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Bill Britt: Freedom: Up in Smoke

By Bill Britt
Alabama Political Reporter

It has been recently reported that Democratic Sen. Vivian Davis Figures of Mobile will introduce a proposed constitutional amendment that would ban smoking in places of employment, public places and private clubs. Figures has tried for a number of years to pass bills restricting smoking in public places, but she has not been successful. Her legislation passed the Senate several times but could not gain enough support to pass in the Alabama House.

I am sure Senator Figures is a well-intentioned legislator but that is the problem isn’t it?

We don’t need more lawmakers looking out for our welfare, that is a personal responsibility not a government one.

Since 2009, the Mercatus Center at George Mason University has released a yearly study called Freedom in the 50 States.

The purpose of the report is to rank the American states on their public policies that affect individual freedoms in the economic, social, and personal spheres.

The study is based on the idea that an individual is free to order their lives around the concept of individual freedom, to choose ones own destiny, to make ones own choices and to accept personal responsibility for their own lives.  A novel concept for sure in 2011.

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Each year the project develops an index of economic and personal freedom in the American states. Specifically, it examines state and local government intervention across a wide range of public policies, from income taxes to gun control, from homeschooling regulation to drug policy.

The state of New Hampshire ranks number one in the study with New York State being number 50.

Alabama is ranked number 19 in the grouping mainly due to restrictions and high taxes on beer and spirits, the states marijuana laws and the courts.

We rate in the highest categories of personal freedom when is comes such policies as smoking bans, cigarette taxes, and gun control.

Of course if liberal Democrats and some so-called Republicans had their way smoking bans and cigarette taxes would put us in alignment with New York State. (Then there is Montgomery with its bizarre tobacco laws that the republican mayor has put in place.)

No one doubts that tobacco is bad, only an idiot or a smoker would think otherwise. However, a  look at WHO and CDC studies and others betray the often anti-smoking abolitionist speechifying. Do you know the average age of a person who dies from smoke relayed illness? I do. Go look it up. I did.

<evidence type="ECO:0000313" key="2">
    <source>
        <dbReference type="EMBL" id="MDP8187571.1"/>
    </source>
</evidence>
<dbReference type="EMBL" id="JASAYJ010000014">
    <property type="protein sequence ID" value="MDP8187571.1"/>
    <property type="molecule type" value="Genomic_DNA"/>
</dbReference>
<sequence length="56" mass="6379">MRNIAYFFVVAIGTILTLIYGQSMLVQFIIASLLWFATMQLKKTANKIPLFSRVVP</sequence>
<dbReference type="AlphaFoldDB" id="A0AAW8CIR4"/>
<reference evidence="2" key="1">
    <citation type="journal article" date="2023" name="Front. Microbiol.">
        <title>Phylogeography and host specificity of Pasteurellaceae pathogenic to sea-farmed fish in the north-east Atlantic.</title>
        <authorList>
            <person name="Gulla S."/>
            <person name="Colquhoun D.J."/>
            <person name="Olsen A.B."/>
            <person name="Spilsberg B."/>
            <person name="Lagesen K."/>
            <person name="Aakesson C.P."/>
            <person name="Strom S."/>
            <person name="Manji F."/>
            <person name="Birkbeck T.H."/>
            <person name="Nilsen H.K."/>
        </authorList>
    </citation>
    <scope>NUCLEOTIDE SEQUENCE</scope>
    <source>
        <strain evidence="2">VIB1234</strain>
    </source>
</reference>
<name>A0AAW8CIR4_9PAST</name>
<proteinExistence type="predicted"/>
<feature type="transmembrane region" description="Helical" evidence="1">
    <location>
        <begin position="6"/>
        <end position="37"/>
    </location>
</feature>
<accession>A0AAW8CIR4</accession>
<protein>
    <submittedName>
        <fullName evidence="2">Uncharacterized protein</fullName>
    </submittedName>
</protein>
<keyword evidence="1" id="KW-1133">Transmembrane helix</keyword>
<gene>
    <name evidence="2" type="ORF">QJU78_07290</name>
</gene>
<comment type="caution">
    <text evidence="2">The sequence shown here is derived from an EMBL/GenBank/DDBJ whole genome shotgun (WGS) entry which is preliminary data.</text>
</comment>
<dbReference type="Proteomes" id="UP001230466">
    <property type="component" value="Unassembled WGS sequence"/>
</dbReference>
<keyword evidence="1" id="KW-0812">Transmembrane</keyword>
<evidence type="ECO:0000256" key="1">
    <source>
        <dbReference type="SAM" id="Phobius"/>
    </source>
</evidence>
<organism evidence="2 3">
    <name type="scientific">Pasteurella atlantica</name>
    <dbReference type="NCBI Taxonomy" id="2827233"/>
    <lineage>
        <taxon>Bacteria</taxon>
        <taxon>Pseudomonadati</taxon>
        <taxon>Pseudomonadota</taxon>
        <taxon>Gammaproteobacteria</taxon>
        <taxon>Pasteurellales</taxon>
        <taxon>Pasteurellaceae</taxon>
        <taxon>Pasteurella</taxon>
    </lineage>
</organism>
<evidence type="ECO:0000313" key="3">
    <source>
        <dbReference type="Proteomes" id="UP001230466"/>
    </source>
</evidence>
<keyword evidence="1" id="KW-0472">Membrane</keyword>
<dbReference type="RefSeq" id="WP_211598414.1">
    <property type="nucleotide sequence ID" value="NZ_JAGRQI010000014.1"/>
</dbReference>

Fried catfish, Little Debbie cakes are bad for you too, but no one is yelling for a ban just yet.

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For years my wife and I lived in New York City, I love that crazy place but it is a filthy city full of toxins that should kill everything other than rats, cockroaches and a few humanoid species that live in the Bronx. Yet, people adapt and even thrive in that putrid environment.

We lived in a very nice part of Manhattan on the 11th floor of an expensive apartment building, but during the summer if you opened a window in our apartment–even for an hour—the furniture would be covered in black soot. Now, that is pollution.

Soon after 9/11 the city council of that fair city wanted to ban smoking in restaurants and bars, because they want NYC to be a healthier place and European cities were banning smoking so, they didn’t want to seem less progressive. Then Mayor Rudy Gulianni said,  “No. The people of New York have had enough to deal with. Leave them alone.”

His predecessor Michael Bloomberg upon taking office made taxing and banning smoking a top priority and it passed. Bloomberg was later successful in having transfats banned in New York City as well. Do you know what transfats are? It is margarine.

Now, I don’t think the Alabama legislature is going to ban my Country Crock but someday they might.

Call me crazy—and some have—but I don’t want to government telling me what I can eat, drink or how I can be merry as long as my merriment is inflected only on me. Oh yes, but we must protect the waitress that works at The Heart of Dixie lounge, she might die of second-hand smoke.